Court clarifies interpretations around issues of 'bride price'

Print China Daily Updated: 2024-01-25

Chinese cultural marriage practice can often lead to disputes between families

Legal experts have lauded a new judicial interpretation on "bride price" — a sum of money or quantity of goods given to a bride's family by the groom — calling it a strong response to public concern and conducive to solving disputes.

The document, issued on Thursday by the Supreme People's Court, China's top court, clarifies the scope of betrothal gifts and specifies circumstances in which they should be returned, and prohibits asking for money or other possessions in the name of gifts.

The experts highlighted the necessity of the interpretation, which will take effect on Feb 1, saying that it will help curb the bride price from developing into a face-saving activity that can place a big financial burden on families.

Giving betrothal gifts, also known as bride price, is a traditional marriage custom in which the groom's family offers the bride's family an amount of money as a symbol of respect. It originated as a way of expressing good wishes for newlyweds.

"However, in recent years, there have been numerous high-cost betrothal gifts across the country, leading to a rapidly growing number of relevant lawsuits and even triggering some extreme criminal cases," said Xu Qiuli, a lawyer who specializes in domestic cases at Beijing Jingsh Law Firm.

"A few grooms and their families were bankrupted or burdened with debts due to the high cost of a bride price, while some couples fought over whether the large sum of money should be returned in divorce lawsuits," she added.

Chinese media have reported that a betrothal gift could be as high as 300,000 yuan ($43,000) in the more developed eastern region of China, and about 200,000 yuan in the less developed western area. The sum is equivalent to five to seven years of income for a person in a city and perhaps 10 years' earnings in rural areas.

To maintain the long-term stability of marriages and keep social harmony, the top court made it clear that small sums of money or inexpensive gifts provided at birthdays or festivals should not be deemed as betrothal gifts, nor daily expenses for expressing affection.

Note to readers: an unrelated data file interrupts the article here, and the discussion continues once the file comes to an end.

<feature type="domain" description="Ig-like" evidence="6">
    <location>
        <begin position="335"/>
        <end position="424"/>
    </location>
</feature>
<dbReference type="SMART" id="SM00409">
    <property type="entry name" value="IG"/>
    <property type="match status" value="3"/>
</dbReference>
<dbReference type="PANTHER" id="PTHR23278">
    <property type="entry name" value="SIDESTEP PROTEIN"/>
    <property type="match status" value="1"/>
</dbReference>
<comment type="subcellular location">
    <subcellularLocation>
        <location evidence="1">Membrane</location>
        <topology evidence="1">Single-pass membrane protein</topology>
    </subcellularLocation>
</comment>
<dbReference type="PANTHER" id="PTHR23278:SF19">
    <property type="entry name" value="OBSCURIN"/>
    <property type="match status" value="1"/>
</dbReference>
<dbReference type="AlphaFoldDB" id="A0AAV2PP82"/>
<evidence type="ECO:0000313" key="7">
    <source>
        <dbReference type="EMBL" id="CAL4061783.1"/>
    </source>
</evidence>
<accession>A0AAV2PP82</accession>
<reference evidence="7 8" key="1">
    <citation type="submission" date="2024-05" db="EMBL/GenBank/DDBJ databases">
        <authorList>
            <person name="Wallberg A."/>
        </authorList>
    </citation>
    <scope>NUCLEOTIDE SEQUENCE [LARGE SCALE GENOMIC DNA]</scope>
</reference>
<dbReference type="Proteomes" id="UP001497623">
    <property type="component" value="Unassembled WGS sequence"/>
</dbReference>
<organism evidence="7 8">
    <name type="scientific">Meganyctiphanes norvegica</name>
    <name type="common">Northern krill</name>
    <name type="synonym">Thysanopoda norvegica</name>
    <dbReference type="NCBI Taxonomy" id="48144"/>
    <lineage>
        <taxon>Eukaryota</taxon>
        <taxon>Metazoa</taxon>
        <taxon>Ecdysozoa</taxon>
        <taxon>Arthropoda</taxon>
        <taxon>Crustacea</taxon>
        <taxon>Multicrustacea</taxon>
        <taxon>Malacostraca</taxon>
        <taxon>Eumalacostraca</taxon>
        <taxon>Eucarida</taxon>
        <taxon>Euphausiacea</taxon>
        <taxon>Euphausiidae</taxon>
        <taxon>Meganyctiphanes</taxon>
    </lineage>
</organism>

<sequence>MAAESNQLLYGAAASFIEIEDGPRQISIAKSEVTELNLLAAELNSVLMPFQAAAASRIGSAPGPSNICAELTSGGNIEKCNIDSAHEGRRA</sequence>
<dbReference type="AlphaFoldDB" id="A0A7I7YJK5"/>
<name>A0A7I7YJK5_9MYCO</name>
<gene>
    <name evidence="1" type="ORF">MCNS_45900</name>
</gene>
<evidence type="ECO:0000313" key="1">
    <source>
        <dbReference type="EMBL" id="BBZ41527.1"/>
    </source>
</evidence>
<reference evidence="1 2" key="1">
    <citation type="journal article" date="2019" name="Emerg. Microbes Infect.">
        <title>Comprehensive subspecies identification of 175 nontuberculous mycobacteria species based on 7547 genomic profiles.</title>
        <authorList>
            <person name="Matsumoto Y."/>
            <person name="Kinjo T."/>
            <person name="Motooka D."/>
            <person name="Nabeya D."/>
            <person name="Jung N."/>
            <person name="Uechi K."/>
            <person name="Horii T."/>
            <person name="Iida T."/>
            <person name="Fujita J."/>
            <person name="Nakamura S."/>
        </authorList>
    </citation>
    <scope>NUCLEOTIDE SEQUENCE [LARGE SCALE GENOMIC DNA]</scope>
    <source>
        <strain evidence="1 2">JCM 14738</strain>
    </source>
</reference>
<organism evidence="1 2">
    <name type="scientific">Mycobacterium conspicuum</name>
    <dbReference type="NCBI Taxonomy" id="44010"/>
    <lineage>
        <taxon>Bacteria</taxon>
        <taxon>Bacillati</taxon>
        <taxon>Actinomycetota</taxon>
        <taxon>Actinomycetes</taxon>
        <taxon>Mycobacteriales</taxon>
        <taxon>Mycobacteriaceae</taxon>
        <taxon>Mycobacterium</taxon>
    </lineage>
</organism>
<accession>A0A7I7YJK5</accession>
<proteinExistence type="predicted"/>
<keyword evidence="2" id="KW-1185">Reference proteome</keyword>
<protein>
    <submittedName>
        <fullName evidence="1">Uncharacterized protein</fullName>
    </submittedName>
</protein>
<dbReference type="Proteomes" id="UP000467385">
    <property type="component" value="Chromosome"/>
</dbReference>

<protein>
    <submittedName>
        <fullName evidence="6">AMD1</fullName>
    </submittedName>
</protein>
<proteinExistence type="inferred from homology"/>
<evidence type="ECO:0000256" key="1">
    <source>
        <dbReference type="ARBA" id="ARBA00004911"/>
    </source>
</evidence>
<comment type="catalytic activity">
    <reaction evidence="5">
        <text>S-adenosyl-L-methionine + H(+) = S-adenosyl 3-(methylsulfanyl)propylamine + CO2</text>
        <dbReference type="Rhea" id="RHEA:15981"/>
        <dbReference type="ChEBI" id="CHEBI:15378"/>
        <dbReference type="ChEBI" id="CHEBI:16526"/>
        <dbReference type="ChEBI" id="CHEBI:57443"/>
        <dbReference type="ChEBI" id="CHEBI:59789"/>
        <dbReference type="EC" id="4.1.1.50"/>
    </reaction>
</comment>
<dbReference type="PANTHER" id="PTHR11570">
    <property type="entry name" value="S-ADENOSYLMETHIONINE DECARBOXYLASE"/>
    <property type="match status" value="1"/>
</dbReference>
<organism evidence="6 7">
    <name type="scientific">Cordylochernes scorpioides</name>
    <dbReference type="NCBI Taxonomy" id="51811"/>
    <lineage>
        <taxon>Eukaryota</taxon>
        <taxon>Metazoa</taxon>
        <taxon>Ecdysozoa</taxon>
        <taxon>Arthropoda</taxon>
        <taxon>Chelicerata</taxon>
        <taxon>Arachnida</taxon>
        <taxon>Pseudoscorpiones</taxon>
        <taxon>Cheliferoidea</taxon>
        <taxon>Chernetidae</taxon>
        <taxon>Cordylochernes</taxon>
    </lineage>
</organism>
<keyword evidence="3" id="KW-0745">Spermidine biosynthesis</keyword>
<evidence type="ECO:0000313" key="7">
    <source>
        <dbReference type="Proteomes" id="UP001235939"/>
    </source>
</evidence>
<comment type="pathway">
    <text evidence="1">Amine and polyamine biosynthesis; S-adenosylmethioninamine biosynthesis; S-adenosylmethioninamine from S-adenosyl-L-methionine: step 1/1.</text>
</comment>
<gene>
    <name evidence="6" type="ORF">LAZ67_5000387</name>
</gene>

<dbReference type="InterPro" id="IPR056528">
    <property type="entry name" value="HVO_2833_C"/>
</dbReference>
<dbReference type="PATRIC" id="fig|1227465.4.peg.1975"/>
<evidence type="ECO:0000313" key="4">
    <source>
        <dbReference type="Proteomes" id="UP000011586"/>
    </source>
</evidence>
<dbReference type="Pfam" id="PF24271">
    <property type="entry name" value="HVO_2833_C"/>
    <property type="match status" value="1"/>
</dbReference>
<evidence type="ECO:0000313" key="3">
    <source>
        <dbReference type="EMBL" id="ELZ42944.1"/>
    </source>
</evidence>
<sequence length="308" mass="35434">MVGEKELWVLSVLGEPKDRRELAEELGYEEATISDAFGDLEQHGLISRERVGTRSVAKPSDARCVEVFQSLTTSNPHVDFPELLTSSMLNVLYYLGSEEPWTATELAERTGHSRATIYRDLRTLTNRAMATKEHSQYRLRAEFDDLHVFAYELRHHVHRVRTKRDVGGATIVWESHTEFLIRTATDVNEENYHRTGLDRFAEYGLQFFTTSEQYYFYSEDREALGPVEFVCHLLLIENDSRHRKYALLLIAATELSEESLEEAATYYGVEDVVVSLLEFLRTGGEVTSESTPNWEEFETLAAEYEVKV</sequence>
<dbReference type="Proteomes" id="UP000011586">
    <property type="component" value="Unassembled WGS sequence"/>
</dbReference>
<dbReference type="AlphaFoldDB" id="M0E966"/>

As for how much money is identified as high for betrothal gifts, the interpretation states that courts will consider the per capita disposable income in the gift givers' residence and the economic situation of the givers' family.

Xu gave a thumbs-up to the clarification. "Many litigants were unclear about how to determine bride price in lawsuits, with some mistakenly believing that any expenses incurred during a relationship were betrothal gifts and should be returned after a breakup," she added.

The interpretation also reaffirms the prohibition of using betrothal gifts as a means to demand money or other items, allowing Chinese courts to require the return of the gifts in such cases.

In addition, it states that courts nationwide, in general, will not support the return of a bride price if litigants are registered for marriage and have lived together for a long time.

But if the length of time they lived together is too short and the amount of betrothal gifts is too high, courts will determine whether the bride price — and what proportion — should be returned in line with specific circumstances, such as whether litigants have children and which side is at fault in the marriage, it said.

Chen Wei, a lawyer from Beijing Yingke Law Firm, said the reiteration is crucial. "Seeking money in the name of marriage violates the principle of marital freedom, which must be resolutely combated."

She also welcomed the specific circumstances of returning betrothal gifts, adding "they will help standardize judging criteria and prevent different court rulings in similar cases".

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